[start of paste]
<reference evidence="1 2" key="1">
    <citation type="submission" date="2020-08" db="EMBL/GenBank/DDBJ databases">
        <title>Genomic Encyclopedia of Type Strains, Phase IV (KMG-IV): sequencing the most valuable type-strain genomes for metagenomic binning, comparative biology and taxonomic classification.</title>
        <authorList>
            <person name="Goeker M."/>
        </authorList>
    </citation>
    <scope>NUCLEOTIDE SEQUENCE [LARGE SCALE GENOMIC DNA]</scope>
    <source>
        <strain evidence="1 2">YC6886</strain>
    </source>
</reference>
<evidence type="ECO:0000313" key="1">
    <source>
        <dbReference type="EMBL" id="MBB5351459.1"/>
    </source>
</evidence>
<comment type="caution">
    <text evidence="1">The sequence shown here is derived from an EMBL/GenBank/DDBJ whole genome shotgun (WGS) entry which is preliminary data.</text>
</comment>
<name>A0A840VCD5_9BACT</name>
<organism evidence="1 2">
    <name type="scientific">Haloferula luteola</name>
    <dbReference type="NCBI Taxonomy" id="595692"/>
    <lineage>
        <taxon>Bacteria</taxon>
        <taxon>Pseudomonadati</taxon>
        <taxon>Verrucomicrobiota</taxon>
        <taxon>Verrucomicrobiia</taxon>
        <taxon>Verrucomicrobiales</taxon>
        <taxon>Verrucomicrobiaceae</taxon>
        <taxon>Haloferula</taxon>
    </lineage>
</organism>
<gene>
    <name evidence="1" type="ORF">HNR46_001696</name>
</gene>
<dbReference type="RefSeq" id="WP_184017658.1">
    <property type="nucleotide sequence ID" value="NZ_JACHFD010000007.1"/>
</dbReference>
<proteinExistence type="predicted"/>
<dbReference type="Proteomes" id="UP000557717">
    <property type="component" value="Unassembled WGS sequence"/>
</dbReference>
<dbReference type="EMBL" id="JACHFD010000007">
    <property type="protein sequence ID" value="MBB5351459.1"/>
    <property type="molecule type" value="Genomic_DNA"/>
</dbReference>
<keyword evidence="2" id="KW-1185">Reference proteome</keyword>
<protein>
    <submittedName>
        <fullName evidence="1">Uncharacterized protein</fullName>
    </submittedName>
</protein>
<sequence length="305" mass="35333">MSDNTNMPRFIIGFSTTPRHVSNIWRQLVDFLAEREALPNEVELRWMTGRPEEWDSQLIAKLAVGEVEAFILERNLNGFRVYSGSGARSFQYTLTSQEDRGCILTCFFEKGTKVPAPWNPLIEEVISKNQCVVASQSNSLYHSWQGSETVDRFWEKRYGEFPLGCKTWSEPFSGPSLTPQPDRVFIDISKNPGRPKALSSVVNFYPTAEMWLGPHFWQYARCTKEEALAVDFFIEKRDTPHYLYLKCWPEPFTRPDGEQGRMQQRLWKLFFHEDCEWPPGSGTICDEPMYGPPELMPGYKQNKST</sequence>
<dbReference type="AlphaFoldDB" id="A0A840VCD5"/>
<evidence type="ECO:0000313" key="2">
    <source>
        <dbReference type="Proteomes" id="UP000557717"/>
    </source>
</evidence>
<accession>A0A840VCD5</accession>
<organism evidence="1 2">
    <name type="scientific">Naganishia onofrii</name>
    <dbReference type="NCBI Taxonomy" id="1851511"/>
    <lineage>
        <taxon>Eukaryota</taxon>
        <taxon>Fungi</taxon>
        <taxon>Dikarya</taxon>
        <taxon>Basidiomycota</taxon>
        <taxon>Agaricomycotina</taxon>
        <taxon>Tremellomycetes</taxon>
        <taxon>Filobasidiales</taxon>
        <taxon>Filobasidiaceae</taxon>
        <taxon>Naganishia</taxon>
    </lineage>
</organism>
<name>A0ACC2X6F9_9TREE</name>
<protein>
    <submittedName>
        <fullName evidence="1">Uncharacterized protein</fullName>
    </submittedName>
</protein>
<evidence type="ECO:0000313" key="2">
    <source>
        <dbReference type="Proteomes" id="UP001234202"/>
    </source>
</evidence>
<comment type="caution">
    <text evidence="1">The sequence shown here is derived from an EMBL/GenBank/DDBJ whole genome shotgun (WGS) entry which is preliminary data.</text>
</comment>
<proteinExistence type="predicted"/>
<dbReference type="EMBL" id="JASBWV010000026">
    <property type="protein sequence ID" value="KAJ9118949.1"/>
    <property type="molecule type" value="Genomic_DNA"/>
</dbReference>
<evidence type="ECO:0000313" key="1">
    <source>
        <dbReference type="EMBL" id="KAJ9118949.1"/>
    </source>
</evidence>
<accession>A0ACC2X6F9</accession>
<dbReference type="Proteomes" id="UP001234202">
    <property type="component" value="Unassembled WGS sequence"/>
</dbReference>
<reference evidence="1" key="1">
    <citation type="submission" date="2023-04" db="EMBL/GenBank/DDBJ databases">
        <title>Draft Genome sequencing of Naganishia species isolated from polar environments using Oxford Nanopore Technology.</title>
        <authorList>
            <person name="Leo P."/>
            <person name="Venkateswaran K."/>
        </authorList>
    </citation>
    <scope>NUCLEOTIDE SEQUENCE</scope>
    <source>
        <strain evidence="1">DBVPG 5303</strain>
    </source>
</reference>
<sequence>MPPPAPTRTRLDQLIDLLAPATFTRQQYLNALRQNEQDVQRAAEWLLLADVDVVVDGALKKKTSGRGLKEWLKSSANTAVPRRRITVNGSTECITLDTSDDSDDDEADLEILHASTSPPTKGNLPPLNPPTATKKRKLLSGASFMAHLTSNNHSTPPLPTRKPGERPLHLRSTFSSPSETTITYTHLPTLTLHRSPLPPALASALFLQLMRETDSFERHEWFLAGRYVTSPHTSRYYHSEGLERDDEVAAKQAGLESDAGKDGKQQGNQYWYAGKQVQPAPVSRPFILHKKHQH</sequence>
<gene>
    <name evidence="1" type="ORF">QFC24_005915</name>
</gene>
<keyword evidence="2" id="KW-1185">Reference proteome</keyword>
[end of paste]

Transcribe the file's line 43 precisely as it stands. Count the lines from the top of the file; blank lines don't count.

    <property type="component" value="Unassembled WGS sequence"/>